The Gaobu Book House, designed and built together with local villagers as well as the College of Architecture and Urban Planning at Guangzhou University (GZU), was devised for children in Gaobu to learn through playing and interacting with peers. It demonstrates how traditional architectural elements and methods can be used creatively to make a real difference in improving rural communities. Standing out from 16 other international shortlisted entries, the winning Book House project was applauded by the WAF judges as a team effort that “totally intertwined with the community – a project that goes well beyond the actual building and demonstrates excellence of process”.
The World Architecture Festival, commonly billed as “the Oscars of Architecture”, is one of the most prestigious events dedicated to the architecture industry. Each of the awarded projects represents the best quality in its architectural field. For details, you may visit: www.worldarchitecturefestival.com/node/3499.
A book house that regenerates and stitches a rural community back together
Opened in December 2018, the Gaobu Book House is a story about how the two universities collaborated with the villagers over five years to deliver a new paradigm for participatory architecture. “It goes well beyond the building but also offers a new way of thinking about how buildings can be designed and fabricated, hoping to preserve traditional architectural design, revitalise rural communities, and cultivate children’s interest in reading books by adding in interactive elements,” said Prof. Ferretto.
With hundreds of years of history, the Dong minority community in Gaobu village possesses a unique cultural heritage rooted in land and customs, yet modernisation poses a serious threat to its identity. Like many other Chinese villages, Gaobu, with a population of 2,500, is challenged by the so-called “village hollowing” in which the working-age population migrate. Most children within Gaobu are raised by their grandparents until the age of 10 when they are forced to leave and study in nearby towns. Due to the lack of educational facilities such as libraries, children in Gaobu spend most of their leisure time online rather than reading. So, Prof. Ferretto and his team came up with an idea to offer a playful educational incubator for the children in Gaobu, with the belief that a simple design can make a great impact on the community. “It is a small escape house for children to ponder about the wonders of life,” said Prof. Ferretto.
The team has adopted the traditional Dong house “Ganlan” style as the creative starting point for the 200m² two-story Book House, using local timber and with the help of local workers. Having witnessed how stairs become a key architectural element in Dong daily life, a place which people usually congregate around and where children love to play, the team decided that stairs would be the generating idea of the building. The central staircase therefore acts both as a means of circulation and as the identity for the building. The ground floor is conceived as a covered open space for public gatherings and local exhibitions, while each wall of the house above is dedicated to a specific educational theme with shelves of books.
WAF judges praised the engagement of the two universities over the past five years, working to regenerate and stitch a community back together. They also described the team as “highly sensitive to local needs and skills”, while the project “has enabled new thinking into how a building can be made using traditional techniques”.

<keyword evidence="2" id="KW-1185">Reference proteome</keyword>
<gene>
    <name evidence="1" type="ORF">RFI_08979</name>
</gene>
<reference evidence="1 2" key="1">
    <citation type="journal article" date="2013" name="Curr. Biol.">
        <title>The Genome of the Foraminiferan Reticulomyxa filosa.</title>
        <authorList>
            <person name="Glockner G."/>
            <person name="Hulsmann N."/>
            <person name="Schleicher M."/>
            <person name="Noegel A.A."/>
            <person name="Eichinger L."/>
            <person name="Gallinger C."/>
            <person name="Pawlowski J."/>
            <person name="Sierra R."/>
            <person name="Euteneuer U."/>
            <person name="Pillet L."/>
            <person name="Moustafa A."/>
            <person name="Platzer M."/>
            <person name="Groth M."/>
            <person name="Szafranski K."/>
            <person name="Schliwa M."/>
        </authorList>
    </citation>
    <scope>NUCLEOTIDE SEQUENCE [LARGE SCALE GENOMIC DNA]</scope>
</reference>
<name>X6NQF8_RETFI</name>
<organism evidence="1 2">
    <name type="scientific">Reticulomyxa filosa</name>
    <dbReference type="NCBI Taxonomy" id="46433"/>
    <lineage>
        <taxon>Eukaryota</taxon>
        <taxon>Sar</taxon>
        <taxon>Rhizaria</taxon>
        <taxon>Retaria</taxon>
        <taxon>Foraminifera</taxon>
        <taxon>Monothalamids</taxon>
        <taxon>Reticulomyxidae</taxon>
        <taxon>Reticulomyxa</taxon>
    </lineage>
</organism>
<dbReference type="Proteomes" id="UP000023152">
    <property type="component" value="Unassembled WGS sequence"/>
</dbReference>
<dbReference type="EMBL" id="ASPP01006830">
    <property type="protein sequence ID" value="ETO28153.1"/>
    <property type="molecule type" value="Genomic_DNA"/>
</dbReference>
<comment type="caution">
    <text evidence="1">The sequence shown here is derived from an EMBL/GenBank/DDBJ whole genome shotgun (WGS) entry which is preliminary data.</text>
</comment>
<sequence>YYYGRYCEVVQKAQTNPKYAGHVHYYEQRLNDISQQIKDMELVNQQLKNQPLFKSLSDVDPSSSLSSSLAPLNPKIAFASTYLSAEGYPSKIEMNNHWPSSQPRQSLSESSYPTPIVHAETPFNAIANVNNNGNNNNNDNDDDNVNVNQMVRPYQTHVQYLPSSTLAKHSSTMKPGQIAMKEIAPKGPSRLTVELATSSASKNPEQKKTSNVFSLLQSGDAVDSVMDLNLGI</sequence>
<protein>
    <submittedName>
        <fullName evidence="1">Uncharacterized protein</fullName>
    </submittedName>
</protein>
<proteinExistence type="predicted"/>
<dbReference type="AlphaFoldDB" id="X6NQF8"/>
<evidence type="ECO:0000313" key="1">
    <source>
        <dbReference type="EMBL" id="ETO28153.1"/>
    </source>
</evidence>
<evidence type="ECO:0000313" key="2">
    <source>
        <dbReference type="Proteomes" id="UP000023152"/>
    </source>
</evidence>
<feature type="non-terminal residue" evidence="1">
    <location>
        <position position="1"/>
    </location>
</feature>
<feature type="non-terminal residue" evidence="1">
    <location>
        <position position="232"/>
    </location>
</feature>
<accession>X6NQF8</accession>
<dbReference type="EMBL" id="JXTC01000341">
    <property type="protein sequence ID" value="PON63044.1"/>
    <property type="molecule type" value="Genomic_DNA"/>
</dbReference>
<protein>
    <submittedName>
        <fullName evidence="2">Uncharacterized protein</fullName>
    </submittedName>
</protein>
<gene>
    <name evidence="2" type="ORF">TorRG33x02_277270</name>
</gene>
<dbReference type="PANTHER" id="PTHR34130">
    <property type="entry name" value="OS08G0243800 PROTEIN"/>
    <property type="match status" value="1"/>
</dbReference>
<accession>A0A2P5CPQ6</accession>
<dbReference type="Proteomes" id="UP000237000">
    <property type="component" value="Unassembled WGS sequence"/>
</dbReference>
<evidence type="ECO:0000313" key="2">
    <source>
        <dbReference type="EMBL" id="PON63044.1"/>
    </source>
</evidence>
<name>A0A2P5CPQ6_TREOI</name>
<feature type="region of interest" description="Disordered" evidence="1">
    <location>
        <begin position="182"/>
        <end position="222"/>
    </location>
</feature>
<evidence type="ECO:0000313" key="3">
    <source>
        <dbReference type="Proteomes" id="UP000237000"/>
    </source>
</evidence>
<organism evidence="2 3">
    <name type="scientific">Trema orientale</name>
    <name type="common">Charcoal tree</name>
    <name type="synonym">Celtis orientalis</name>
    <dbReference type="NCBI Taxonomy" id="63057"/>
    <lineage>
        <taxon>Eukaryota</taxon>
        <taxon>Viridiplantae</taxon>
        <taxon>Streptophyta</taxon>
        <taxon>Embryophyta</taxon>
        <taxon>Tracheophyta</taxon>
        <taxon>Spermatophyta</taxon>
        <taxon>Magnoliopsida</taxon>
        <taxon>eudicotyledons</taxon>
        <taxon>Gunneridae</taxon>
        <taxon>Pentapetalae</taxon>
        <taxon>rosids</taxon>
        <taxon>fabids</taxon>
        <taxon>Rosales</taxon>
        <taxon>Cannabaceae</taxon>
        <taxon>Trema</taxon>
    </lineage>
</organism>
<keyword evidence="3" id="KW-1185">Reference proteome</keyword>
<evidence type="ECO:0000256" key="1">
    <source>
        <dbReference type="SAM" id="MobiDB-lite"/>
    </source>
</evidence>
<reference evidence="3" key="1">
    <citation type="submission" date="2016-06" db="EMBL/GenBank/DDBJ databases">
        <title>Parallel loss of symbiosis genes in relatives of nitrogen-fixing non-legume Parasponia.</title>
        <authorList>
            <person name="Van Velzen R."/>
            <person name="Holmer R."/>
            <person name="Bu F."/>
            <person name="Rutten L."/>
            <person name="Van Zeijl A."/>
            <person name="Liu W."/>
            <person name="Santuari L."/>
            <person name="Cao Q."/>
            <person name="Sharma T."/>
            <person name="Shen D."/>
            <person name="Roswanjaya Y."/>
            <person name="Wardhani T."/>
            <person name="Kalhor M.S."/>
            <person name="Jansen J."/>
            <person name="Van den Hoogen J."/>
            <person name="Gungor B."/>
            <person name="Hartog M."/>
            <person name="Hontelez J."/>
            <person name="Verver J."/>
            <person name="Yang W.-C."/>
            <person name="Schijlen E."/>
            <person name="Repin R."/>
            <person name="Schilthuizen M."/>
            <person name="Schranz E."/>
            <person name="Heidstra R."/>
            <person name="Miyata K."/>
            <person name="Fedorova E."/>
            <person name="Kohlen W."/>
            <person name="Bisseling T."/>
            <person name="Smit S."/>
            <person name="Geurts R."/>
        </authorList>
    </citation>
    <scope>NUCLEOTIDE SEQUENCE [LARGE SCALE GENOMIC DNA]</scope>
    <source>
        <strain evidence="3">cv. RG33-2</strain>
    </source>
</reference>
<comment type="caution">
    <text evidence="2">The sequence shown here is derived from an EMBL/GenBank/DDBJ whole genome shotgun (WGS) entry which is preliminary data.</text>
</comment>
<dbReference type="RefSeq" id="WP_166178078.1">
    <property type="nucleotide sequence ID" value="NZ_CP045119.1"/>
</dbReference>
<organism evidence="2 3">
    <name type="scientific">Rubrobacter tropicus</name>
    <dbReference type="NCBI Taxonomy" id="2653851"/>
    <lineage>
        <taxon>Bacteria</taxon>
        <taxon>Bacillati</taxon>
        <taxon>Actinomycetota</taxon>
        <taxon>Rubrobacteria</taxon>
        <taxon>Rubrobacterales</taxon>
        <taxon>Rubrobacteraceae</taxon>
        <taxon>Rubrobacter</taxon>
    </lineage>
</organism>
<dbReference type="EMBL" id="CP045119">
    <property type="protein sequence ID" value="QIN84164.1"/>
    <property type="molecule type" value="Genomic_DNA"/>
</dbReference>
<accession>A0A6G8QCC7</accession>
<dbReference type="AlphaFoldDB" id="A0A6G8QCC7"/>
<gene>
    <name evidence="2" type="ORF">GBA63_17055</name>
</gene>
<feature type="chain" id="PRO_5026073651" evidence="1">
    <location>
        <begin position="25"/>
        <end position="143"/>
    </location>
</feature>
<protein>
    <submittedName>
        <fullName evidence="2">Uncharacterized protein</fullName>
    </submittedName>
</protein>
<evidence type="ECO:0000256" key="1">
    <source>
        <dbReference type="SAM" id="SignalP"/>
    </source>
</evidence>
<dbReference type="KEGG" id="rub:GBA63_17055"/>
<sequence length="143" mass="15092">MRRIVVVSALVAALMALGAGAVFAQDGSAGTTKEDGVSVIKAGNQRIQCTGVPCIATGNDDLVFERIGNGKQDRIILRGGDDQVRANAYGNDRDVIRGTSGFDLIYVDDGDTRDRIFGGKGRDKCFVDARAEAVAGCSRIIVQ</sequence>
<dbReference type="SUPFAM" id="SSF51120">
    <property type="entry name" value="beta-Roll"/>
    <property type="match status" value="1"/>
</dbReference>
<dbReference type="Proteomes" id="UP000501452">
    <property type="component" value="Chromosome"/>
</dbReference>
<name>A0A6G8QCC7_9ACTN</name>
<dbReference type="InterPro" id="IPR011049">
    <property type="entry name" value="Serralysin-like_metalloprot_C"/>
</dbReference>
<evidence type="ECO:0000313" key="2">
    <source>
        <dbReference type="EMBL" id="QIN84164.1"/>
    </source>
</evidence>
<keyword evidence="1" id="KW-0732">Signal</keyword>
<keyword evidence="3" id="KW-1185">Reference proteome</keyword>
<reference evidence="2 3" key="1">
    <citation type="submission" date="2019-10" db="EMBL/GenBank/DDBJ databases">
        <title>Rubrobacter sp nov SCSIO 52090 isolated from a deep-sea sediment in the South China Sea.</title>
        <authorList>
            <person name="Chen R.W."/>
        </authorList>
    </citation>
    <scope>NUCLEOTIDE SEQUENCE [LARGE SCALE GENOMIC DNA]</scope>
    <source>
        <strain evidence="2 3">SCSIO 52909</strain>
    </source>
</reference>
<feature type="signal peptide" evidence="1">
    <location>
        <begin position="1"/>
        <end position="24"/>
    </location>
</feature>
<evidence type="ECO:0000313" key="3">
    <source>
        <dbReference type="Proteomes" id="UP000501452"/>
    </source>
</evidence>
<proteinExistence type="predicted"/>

Prof. Ferretto described being the category winner at the prestigious WAF as a special experience and a recognition of his work at Condition_Lab, which he defined as a knowledge platform that blurs the lines between research, design and teaching. “From a wider perspective, it is also important for all other architectural researchers who design projects – We have a role to play in shaping how the profession evolves, as community participation and direct engagement with students in design-build projects can make a big, real-world impact,” said Prof. Ferretto.
The Gaobu Book House project has also previously won the WA Award (31st Cycle) and in the DFA Design for Asia Awards (Bronze Award). It had a sister project, the Mei Foo Book Tree, placed under a flyover near a residential estate in Mei Foo last year. The team is currently designing several other projects in different villages around mainland China and in Hong Kong.
Condition_Lab is a design-research laboratory led by Prof. Ferretto at the CUHK School of Architecture, together with a group of young graduates who believe that design has the power to improve people’s lives. “Condition” is an everyday word; as a noun it refers to a context, a circumstance, or a situation, while as a verb it implies change – to condition something based on an original state. By working with real situations, observing, understanding and most importantly engaging the community with empathy, Condition_Lab aims to propose alternatives and design projects that can enable a better future. Its key projects include the Mei Foo Book Tree (Hong Kong, 2018) and Gaobu Book House (Hunan Province, 2018), which have led to on-going projects such as the Book Stage, Hakka Village Community Library, Pingtan Primary School Library, and Mutation House: a Domestic House for the Dong Community. All of them have involved students directly in the design and building processes that are also grounded in local craftsmanship. People are at the heart of how Condition_Lab operates, where designing buildings is a process of discovering the story of the people who will use the building.
More about Condition_Lab: www.condition-lab.com